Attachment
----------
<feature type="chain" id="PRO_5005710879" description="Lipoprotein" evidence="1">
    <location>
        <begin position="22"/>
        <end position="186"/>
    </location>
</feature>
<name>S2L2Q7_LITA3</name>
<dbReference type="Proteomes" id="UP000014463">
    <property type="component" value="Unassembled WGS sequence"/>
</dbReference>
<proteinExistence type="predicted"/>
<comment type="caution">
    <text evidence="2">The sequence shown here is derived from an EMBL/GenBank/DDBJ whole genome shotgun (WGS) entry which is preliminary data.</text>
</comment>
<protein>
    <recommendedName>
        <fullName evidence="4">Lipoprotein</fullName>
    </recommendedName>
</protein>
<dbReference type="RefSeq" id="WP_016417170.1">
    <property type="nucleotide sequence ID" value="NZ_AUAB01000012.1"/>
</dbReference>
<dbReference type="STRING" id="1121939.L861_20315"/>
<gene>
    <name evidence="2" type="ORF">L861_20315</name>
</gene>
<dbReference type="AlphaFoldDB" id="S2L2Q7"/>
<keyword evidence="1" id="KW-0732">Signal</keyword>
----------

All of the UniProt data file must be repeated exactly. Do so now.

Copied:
<feature type="chain" id="PRO_5005710879" description="Lipoprotein" evidence="1">
    <location>
        <begin position="22"/>
        <end position="186"/>
    </location>
</feature>
<name>S2L2Q7_LITA3</name>
<dbReference type="Proteomes" id="UP000014463">
    <property type="component" value="Unassembled WGS sequence"/>
</dbReference>
<proteinExistence type="predicted"/>
<comment type="caution">
    <text evidence="2">The sequence shown here is derived from an EMBL/GenBank/DDBJ whole genome shotgun (WGS) entry which is preliminary data.</text>
</comment>
<protein>
    <recommendedName>
        <fullName evidence="4">Lipoprotein</fullName>
    </recommendedName>
</protein>
<dbReference type="RefSeq" id="WP_016417170.1">
    <property type="nucleotide sequence ID" value="NZ_AUAB01000012.1"/>
</dbReference>
<dbReference type="STRING" id="1121939.L861_20315"/>
<gene>
    <name evidence="2" type="ORF">L861_20315</name>
</gene>
<dbReference type="AlphaFoldDB" id="S2L2Q7"/>
<keyword evidence="1" id="KW-0732">Signal</keyword>